Though volcanoes are known for their destructive, life-altering power, a study released Monday finds that human-caused climate change dwarfs what ancient volcanic activity did to the planet.
(CN) — Compared to volcanoes, people seem powerless.
Collectively, however, the power of humans in the modern age dwarfs the destructive potential of volcanoes, according to a study on ancient ocean conditions published Monday in the journal Proceedings of the National Academy of Sciences.
By comparing current carbon emissions to ocean data from 55.6 million years ago, researchers at Columbia University’s Lamont-Doherty Earth Observatory discovered that the rate of human-caused climate change dwarfs the ability of ancient volcanic activity to alter the climate, releasing carbon as much as eight times faster than prehistoric volcanoes.
The research is relevant to today, said lead author Laura Haynes, an assistant professor at Vassar College.
“We want to understand how the earth system is going to respond to rapid CO2 emissions now,” Haynes stated. “The PETM is not the perfect analog, but it’s the closest thing we have. Today, things are moving much faster.”
The period researchers studied is known as the Paleocene-Eocene Thermal Maximum, an ancient time considered for decades to be the closest natural analog to current climate upheaval conditions.
The planet was already considerably warmer than modern times when volcanoes at the beginning of the PETM began spewing carbon into the atmosphere, boosting global temperatures by as much as 14 degrees Fahrenheit.
The rapid temperature change coincided with mass extinction of certain marine species and the proliferation of others such as plankton, as well as the appearance of primates and other modern mammals in Europe and North America.
Aside from volcanic eruptions, scientists in recent years have theorized that the global temperature spike during the period was driven by the sudden release of methane previously frozen in mud on the ocean floor, or perhaps even by Earth colliding with a comet. But how much carbon dioxide was present in the air remained uncertain.
While previous studies of the PETM used computer modeling that relied on minimal chemical data coupled with assumptions, Haynes and her colleagues took a more direct approach.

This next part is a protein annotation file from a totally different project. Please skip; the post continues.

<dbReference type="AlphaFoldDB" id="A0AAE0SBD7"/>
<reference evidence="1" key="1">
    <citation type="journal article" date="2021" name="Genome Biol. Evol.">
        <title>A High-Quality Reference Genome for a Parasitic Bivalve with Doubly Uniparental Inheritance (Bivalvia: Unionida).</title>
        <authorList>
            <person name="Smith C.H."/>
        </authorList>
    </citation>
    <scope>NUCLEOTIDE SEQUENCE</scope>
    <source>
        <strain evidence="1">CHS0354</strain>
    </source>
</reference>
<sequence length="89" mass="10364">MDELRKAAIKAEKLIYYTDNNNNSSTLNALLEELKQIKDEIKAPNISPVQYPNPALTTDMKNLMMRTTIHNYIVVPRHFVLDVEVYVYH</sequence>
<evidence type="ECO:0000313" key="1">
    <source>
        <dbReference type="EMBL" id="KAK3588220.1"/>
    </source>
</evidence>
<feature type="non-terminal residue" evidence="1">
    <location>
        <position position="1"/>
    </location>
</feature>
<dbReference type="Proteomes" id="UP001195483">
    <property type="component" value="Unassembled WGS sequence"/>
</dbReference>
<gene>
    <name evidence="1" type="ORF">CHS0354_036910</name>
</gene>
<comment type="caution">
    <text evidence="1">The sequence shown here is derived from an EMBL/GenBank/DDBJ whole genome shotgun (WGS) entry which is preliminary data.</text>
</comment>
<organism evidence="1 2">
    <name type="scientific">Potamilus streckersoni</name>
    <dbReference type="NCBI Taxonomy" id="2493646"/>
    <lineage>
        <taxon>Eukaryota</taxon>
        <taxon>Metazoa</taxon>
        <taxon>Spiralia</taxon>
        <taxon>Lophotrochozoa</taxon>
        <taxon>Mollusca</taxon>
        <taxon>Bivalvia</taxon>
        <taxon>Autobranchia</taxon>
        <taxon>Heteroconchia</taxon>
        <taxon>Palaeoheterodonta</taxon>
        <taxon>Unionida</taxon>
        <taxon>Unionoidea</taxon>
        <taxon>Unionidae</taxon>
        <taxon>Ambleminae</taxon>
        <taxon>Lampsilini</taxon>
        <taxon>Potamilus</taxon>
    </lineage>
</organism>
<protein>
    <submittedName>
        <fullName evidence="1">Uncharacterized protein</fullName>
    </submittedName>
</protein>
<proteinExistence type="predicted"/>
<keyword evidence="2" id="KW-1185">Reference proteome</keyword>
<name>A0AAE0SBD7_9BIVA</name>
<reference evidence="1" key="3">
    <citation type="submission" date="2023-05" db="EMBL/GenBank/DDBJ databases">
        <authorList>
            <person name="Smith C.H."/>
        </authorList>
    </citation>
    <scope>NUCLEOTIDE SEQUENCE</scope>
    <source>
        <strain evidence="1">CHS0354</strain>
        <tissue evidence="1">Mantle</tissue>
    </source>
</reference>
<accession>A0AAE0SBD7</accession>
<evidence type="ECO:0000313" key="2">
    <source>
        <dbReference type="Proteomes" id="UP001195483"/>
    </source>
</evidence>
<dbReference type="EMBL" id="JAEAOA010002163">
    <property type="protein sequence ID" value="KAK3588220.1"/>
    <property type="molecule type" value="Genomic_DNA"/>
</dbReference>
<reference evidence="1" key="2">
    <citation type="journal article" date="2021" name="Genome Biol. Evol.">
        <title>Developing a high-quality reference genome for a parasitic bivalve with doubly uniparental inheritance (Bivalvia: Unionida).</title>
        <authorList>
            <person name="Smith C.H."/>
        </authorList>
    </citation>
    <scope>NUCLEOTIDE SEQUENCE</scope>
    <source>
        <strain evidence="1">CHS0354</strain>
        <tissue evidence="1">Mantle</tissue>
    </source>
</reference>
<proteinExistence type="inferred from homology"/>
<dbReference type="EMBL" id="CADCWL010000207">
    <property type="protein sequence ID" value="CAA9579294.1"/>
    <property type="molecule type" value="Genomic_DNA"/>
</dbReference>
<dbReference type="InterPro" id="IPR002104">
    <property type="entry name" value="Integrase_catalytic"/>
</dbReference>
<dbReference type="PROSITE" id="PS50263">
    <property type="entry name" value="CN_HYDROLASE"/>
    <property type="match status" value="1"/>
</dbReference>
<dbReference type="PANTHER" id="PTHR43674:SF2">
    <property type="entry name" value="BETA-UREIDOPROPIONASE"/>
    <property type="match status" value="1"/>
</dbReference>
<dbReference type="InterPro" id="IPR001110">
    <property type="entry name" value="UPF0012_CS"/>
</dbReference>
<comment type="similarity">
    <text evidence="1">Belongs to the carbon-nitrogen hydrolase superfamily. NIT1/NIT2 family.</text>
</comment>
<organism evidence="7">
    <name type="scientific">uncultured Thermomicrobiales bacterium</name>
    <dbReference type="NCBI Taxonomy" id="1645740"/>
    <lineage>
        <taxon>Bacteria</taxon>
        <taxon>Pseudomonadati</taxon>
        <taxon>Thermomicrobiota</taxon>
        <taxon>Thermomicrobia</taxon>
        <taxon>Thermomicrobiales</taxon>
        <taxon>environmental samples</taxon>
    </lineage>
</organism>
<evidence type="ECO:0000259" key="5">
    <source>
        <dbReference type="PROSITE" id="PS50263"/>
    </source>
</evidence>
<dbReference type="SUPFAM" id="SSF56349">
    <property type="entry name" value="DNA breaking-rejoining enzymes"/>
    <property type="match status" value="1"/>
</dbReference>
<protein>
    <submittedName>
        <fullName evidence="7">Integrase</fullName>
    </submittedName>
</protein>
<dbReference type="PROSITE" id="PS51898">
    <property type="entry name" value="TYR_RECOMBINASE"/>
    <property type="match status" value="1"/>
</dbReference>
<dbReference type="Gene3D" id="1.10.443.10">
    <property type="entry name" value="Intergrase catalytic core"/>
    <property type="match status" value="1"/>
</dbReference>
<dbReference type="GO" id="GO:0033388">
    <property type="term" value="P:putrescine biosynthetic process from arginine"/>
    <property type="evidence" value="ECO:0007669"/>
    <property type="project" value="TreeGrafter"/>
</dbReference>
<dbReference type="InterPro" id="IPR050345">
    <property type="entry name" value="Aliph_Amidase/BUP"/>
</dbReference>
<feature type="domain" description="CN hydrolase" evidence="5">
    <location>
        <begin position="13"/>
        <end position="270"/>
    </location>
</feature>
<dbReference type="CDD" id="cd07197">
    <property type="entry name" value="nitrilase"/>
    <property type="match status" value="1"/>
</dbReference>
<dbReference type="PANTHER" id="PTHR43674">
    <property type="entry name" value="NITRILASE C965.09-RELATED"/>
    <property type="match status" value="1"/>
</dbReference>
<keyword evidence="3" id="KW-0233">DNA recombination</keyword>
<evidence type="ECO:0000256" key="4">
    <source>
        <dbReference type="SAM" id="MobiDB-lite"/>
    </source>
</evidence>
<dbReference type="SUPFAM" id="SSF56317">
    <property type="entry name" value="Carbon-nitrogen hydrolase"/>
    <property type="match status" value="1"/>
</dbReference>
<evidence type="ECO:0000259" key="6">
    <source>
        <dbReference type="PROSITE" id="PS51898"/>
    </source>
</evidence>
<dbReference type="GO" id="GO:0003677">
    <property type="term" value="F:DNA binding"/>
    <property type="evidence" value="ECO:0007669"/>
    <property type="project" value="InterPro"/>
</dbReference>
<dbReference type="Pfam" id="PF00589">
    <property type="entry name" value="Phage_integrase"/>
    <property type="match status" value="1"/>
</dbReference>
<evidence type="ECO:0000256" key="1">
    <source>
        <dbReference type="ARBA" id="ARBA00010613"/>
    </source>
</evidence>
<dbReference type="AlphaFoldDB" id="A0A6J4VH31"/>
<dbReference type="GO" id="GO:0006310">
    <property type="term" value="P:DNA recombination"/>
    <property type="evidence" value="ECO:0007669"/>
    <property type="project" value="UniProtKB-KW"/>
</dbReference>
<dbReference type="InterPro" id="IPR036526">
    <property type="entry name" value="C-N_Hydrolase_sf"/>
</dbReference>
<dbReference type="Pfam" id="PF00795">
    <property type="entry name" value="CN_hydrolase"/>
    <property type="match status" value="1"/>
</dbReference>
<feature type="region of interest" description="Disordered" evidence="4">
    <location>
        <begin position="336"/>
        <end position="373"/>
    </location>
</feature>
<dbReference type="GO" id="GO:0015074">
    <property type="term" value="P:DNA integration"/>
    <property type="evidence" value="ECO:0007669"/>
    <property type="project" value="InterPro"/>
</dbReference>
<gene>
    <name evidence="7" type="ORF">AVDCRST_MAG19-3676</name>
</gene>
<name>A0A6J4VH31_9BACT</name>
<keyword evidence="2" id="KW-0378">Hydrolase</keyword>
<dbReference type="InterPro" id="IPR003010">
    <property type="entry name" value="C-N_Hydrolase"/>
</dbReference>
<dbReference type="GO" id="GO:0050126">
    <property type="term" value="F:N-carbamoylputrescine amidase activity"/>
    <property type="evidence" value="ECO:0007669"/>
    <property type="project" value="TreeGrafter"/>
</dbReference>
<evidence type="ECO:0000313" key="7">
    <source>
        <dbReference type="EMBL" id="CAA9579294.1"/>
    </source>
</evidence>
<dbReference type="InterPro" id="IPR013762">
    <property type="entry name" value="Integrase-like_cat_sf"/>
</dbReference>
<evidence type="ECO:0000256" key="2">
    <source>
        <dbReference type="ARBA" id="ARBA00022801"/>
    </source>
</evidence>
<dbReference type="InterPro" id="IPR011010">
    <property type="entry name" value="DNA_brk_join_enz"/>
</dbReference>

They cultured tiny shelled marine organisms called foraminifera in seawater formulated to resemble the highly acidic conditions of the period, then they recorded how the organisms took up the element boron into their shells as they grew.
Comparing their findings with analyses of boron from fossilized foraminifera in Pacific and Atlantic ocean-floor cores that span the PETM, researchers identified carbon-isotope signatures associated with specific carbon sources, indicating that volcanoes were the main source — probably from massive eruptions in Iceland, Greenland and North America.
Haynes and her colleagues found that the carbon pulses added as much as 14.9 quadrillion metric tons of carbon to the oceans, increasing carbon dioxide levels by more than 60%. Nearly all of that carbon came directly from volcanic eruptions, as well as combustion from surrounding sedimentary rocks and the subsequent release of methane from the ocean floor.
Waters became highly acidic as the oceans absorbed carbon from the atmosphere, a condition that likely lasted for thousands of years and killed most of the creatures in the depths of the oceans.
The tragedy is that history often repeats itself, although this time human activity is the toxic culprit, introducing within decades the level of C02 it took volcanoes millennia to achieve.
“If you add carbon slowly, living things can adapt,” concluded study co-author Bärbel Hönisch, a geochemist at Lamont-Doherty. “If you do it very fast, that’s a really big problem. We’re outpacing the past, and the consequences are probably going to be very serious.”